I was fortunate to spend plenty of time with Sachin Tendulkar as the India coach and can state with authority that, contrary to general perception, he was an excellent captain.
One thing to remember is that during his first stint, Sachin led on tours to South Africa and the West Indies, and when he returned as captain later, he toured Australia. So, while his Test captaincy record might not be flattering, it doesn’t tell the real story.
I found him to be a very shrewd and thinking captain, but he never made his displeasure obvious. If anything, he internalised his emotions, and did his best to get the best out of his teammates.
India won three of the first four Tests with Sachin at the helm, all at home. But he had a young and relatively immature batting unit at his disposal. Sourav Ganguly and Rahul Dravid had just made their Test debuts when Sachin became the skipper in 1996, and VVS Laxman’s Test debut came under him.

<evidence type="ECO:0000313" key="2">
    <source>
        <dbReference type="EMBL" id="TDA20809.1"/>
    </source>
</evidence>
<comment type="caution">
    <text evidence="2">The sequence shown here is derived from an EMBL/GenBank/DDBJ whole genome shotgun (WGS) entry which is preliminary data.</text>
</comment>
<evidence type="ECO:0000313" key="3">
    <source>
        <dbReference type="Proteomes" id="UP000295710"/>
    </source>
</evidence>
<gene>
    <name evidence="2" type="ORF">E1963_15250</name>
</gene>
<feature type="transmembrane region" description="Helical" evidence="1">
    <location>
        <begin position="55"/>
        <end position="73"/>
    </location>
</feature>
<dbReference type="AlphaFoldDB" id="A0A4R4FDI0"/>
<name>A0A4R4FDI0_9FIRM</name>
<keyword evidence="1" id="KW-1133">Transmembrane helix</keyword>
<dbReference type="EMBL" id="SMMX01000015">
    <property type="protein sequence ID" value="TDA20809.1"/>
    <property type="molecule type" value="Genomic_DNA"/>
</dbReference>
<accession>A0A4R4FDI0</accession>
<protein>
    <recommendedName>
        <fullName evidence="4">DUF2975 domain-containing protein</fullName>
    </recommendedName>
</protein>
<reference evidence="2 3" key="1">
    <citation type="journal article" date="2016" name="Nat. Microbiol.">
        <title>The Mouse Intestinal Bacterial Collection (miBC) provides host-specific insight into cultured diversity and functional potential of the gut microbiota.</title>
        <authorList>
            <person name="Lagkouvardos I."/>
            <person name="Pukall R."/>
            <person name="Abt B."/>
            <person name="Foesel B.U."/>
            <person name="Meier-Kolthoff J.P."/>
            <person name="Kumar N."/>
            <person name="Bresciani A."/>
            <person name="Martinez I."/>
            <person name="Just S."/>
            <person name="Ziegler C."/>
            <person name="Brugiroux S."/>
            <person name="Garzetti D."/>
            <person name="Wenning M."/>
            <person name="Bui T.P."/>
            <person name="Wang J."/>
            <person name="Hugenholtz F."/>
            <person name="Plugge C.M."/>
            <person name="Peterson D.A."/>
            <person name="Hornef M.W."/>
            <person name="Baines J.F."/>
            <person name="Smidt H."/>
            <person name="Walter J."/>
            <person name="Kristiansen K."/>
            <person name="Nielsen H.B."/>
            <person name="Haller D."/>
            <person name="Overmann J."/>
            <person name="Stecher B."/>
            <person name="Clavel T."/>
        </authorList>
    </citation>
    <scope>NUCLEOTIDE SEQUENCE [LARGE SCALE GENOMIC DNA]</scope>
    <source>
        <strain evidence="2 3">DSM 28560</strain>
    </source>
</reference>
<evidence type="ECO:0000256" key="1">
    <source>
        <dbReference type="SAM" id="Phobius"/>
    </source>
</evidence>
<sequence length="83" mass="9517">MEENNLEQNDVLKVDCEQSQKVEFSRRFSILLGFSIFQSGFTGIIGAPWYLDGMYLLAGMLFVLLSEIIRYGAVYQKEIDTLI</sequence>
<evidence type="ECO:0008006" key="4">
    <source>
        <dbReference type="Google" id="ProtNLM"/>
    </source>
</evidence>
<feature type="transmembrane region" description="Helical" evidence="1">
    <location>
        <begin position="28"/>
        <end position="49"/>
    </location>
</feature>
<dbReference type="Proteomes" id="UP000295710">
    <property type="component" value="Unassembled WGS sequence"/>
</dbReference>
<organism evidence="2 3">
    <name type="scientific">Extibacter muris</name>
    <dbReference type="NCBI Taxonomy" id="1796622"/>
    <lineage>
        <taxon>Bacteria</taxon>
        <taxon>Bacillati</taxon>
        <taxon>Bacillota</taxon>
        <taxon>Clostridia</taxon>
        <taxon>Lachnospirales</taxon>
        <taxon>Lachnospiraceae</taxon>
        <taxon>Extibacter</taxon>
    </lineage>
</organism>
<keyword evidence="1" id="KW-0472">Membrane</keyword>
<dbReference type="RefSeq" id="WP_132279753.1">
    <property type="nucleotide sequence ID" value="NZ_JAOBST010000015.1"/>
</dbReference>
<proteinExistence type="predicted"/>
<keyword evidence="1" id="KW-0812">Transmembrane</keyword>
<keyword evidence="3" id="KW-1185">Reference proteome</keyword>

Still, we came very close to winning Tests overseas. In Johannesburg in 1997, we were on course for a famous victory when rain intervened on the final day. In Bridgetown the same year, we were chasing just 120. It would have been a historic win because we had never won in Barbados, but when we lost, I could sense Sachin’s massive disappointment.
A captain is only as good as his team, and if Sachin had continued for another couple of years, he would have been vastly more successful. It wasn’t that he didn’t like captaincy, but for some reason he didn’t find the atmosphere conducive.
Captaincy never affected his batting. For me, Sachin the skipper was more than just about statistics. He was a true leader of men, but the fact that he had set such high standards and needed to keep raising the bar meant he found thinking for 14 or 15 other players perhaps slightly difficult.
Madan Lal was India coach when Sachin Tendulkar was captain